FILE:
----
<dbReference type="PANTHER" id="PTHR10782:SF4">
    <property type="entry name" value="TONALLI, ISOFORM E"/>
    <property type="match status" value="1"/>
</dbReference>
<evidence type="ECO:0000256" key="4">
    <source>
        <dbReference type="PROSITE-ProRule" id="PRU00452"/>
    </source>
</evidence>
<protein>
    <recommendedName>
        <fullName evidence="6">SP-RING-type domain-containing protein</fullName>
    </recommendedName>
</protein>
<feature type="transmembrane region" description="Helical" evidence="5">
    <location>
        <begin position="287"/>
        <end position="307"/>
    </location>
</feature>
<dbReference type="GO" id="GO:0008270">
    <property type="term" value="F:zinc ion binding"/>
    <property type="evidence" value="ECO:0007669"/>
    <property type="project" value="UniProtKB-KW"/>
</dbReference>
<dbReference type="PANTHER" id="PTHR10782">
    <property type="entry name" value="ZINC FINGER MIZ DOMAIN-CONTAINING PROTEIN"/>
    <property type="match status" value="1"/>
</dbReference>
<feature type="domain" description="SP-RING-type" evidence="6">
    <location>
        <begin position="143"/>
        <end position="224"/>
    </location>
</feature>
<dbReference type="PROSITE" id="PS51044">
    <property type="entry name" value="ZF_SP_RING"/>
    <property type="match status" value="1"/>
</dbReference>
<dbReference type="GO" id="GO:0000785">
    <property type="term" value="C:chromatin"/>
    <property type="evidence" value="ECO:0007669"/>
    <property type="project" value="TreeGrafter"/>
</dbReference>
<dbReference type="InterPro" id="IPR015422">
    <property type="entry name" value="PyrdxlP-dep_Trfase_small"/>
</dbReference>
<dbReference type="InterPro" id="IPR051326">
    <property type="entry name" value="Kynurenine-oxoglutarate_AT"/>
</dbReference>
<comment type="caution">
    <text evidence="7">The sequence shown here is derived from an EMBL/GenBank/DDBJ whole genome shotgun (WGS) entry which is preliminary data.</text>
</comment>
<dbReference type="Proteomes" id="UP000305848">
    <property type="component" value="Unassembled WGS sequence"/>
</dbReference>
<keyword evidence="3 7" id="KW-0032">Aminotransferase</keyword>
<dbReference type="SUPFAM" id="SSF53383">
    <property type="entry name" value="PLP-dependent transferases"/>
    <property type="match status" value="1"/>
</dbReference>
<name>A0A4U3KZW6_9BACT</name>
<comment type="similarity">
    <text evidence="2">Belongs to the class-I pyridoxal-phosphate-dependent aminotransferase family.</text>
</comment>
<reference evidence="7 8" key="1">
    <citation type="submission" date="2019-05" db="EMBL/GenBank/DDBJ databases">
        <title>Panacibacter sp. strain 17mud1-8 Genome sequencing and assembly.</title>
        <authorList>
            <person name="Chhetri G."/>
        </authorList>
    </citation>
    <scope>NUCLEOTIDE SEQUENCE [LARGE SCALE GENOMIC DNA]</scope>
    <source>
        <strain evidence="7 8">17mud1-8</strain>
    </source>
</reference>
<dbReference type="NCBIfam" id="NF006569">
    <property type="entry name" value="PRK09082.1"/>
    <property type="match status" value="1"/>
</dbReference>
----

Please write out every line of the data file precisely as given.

<dbReference type="PANTHER" id="PTHR10782:SF4">
    <property type="entry name" value="TONALLI, ISOFORM E"/>
    <property type="match status" value="1"/>
</dbReference>
<evidence type="ECO:0000256" key="4">
    <source>
        <dbReference type="PROSITE-ProRule" id="PRU00452"/>
    </source>
</evidence>
<protein>
    <recommendedName>
        <fullName evidence="6">SP-RING-type domain-containing protein</fullName>
    </recommendedName>
</protein>
<feature type="transmembrane region" description="Helical" evidence="5">
    <location>
        <begin position="287"/>
        <end position="307"/>
    </location>
</feature>
<dbReference type="GO" id="GO:0008270">
    <property type="term" value="F:zinc ion binding"/>
    <property type="evidence" value="ECO:0007669"/>
    <property type="project" value="UniProtKB-KW"/>
</dbReference>
<dbReference type="PANTHER" id="PTHR10782">
    <property type="entry name" value="ZINC FINGER MIZ DOMAIN-CONTAINING PROTEIN"/>
    <property type="match status" value="1"/>
</dbReference>
<feature type="domain" description="SP-RING-type" evidence="6">
    <location>
        <begin position="143"/>
        <end position="224"/>
    </location>
</feature>
<dbReference type="PROSITE" id="PS51044">
    <property type="entry name" value="ZF_SP_RING"/>
    <property type="match status" value="1"/>
</dbReference>
<dbReference type="GO" id="GO:0000785">
    <property type="term" value="C:chromatin"/>
    <property type="evidence" value="ECO:0007669"/>
    <property type="project" value="TreeGrafter"/>
</dbReference>
<dbReference type="InterPro" id="IPR015422">
    <property type="entry name" value="PyrdxlP-dep_Trfase_small"/>
</dbReference>
<dbReference type="InterPro" id="IPR051326">
    <property type="entry name" value="Kynurenine-oxoglutarate_AT"/>
</dbReference>
<comment type="caution">
    <text evidence="7">The sequence shown here is derived from an EMBL/GenBank/DDBJ whole genome shotgun (WGS) entry which is preliminary data.</text>
</comment>
<dbReference type="Proteomes" id="UP000305848">
    <property type="component" value="Unassembled WGS sequence"/>
</dbReference>
<keyword evidence="3 7" id="KW-0032">Aminotransferase</keyword>
<dbReference type="SUPFAM" id="SSF53383">
    <property type="entry name" value="PLP-dependent transferases"/>
    <property type="match status" value="1"/>
</dbReference>
<name>A0A4U3KZW6_9BACT</name>
<comment type="similarity">
    <text evidence="2">Belongs to the class-I pyridoxal-phosphate-dependent aminotransferase family.</text>
</comment>
<reference evidence="7 8" key="1">
    <citation type="submission" date="2019-05" db="EMBL/GenBank/DDBJ databases">
        <title>Panacibacter sp. strain 17mud1-8 Genome sequencing and assembly.</title>
        <authorList>
            <person name="Chhetri G."/>
        </authorList>
    </citation>
    <scope>NUCLEOTIDE SEQUENCE [LARGE SCALE GENOMIC DNA]</scope>
    <source>
        <strain evidence="7 8">17mud1-8</strain>
    </source>
</reference>
<dbReference type="NCBIfam" id="NF006569">
    <property type="entry name" value="PRK09082.1"/>
    <property type="match status" value="1"/>
</dbReference>